Appalled? Amazed? Astonished? Dismayed? How does this piece of news make you feel?: Bompiani, Umberto Eco’s publishers, have just announced the publication on October 5 of a simplified version of his best-selling historical thriller The Name of the Rose (1980)… simplified by the author himself to make it more accessible to new readers. The article in El Mundo’s supplement El Cultural includes a variety of opinions by Spanish authors and publishers which gathers all possible reactions (https://www.elcultural.es/noticias/LETRAS/1961/Rebajas_en_la_novela_historica). My own is that this is a very serious mistake but, then, not so different from what we do in the Literature classes.

I myself read El nombre de la rosa in my pre-university (or COU) year and was, like everyone else, riveted by it. I was BY NO MEANS the only one in my course to read it, and I attended a public secondary education school… I remember discussing it with my brilliant Spanish Literature teacher, Sara Freijido and with some of my peers. I’m sure we missed more than 50% of Eco’s sophisticated intellectual scaffolding and just connected with his singular detective story but I’m also sure that we were stimulated by the challenge he posed rather than put off. What Eco is now formally acknowledging is that the pleasure in that challenge has been lost for the newer generations. To be honest, second and third readings of Rose may result in the scaffolding being quite irritating in its density, not always justified, but this should have solved in the first edition. Logically, authors have the right to do as they wish with their work and second editions may very well include substantial cuts. What is disarming in this case is that whatever Eco has done to his masterpiece has been done to pander to tastes downgraded by the book market and decaying educational standards rather than to improving The Name of the Rose for the sake of Literature.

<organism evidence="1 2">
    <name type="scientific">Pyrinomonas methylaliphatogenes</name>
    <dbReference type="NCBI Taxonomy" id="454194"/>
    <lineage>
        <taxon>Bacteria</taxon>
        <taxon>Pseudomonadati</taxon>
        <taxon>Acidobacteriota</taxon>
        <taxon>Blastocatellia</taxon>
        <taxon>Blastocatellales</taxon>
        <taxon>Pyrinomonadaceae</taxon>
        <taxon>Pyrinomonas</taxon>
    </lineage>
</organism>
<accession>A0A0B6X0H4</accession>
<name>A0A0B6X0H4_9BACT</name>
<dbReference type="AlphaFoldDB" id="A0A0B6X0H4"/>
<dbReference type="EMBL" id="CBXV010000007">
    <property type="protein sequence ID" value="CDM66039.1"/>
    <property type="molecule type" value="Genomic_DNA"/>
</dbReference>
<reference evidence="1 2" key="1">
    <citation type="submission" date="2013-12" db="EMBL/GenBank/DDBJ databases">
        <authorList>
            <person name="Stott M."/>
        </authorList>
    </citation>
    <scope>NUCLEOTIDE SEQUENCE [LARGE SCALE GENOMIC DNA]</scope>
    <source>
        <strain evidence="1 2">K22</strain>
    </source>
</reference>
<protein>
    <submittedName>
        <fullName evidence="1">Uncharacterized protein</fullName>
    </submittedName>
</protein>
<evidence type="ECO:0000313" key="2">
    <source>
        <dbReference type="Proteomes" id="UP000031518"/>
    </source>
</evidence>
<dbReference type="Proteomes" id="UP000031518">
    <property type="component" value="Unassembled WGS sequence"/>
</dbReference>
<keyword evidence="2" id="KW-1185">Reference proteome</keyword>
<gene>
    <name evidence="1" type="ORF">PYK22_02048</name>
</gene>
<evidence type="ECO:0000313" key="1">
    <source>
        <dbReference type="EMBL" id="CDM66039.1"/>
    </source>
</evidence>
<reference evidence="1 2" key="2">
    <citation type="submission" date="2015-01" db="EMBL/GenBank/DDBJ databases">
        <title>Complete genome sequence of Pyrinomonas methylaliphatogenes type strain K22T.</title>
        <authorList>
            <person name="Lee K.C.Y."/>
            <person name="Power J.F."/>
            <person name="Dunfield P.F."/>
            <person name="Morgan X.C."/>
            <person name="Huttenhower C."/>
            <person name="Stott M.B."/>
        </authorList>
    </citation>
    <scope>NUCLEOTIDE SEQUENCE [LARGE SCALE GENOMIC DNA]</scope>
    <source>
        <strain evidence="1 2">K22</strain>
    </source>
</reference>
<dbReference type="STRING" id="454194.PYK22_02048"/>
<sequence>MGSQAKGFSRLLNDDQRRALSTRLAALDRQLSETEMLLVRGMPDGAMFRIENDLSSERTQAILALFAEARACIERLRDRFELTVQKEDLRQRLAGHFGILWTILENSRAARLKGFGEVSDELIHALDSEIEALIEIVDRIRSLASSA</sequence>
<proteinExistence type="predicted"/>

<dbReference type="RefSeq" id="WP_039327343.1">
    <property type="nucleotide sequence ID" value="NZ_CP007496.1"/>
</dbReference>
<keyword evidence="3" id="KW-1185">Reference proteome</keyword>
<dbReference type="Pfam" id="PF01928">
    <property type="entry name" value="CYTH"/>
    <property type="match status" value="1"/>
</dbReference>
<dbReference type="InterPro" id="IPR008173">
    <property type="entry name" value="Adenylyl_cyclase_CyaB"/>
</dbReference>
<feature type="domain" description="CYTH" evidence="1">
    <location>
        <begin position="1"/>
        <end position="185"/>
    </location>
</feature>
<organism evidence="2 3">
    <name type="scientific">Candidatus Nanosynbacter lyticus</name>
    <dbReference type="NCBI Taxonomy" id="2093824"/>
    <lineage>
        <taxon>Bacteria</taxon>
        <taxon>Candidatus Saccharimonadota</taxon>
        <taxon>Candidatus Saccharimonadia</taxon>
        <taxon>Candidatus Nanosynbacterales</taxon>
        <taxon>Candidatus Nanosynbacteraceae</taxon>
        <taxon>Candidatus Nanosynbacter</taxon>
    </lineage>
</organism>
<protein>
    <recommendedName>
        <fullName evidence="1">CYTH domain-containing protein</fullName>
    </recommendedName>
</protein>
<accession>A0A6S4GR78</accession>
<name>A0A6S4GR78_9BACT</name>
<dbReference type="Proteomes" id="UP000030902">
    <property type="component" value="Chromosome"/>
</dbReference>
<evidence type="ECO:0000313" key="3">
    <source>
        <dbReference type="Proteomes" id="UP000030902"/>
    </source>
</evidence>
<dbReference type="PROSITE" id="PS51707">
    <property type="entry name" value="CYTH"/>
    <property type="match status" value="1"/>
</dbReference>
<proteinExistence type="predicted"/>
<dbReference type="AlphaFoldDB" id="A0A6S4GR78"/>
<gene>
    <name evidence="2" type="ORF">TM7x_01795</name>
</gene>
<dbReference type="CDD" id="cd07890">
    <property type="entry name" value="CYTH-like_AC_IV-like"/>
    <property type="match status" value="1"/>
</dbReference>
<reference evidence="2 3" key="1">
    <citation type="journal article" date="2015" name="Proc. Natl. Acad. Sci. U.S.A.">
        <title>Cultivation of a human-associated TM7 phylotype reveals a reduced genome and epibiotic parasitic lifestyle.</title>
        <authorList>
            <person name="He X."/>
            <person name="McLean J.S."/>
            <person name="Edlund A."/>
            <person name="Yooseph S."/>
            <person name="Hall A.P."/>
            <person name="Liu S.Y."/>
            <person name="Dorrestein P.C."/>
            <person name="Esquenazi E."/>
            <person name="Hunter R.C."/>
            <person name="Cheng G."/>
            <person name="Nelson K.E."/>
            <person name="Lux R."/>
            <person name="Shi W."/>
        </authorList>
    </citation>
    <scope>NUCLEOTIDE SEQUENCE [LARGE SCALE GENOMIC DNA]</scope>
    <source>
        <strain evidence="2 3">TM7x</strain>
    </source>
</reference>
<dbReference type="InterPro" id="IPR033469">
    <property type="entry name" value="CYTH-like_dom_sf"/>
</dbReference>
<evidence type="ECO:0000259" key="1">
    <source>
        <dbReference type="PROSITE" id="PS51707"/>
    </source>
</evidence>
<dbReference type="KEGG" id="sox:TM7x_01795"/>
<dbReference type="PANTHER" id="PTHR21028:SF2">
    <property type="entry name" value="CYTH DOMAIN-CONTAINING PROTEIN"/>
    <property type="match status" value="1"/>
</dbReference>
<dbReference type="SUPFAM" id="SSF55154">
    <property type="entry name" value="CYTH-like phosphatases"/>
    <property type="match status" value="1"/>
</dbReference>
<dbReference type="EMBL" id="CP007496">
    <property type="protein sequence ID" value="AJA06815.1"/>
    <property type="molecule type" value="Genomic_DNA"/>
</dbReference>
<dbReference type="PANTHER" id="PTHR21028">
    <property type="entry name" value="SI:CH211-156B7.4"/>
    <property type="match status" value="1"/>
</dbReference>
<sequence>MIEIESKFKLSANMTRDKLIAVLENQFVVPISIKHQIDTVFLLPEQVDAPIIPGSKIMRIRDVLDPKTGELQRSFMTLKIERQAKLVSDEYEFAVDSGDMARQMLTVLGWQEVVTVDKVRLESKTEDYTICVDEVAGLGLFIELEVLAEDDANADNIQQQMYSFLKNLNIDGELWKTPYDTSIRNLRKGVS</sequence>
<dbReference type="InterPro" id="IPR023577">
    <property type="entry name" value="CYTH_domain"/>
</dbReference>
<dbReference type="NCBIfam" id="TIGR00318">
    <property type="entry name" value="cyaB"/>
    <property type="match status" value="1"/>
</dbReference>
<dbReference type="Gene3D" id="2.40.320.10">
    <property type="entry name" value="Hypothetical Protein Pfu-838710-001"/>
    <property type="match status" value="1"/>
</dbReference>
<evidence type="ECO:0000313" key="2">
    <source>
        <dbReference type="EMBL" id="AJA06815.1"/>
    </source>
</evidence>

If you’re a younger reader beginning to hate me for my smugness and that of my generation, I must point out that it is not my intention to look down on you. You’re not to blame, after all, for the serious flaws in your education, as you haven’t designed it. You should, however, reject this second, simplified Rose, as an insult to your intelligence –which is the same as that in any other generation– and demand the original book (and that we teach you to read it, if you have difficulties). If you’re in English Literature I’m sure you’ve gone through a number of those awful abridged versions of the classics and know now, when you’re reading the real thing, what a paltry thing they are. Just don’t let greedy publishers and authors convince you that you’re not good enough for anything else.

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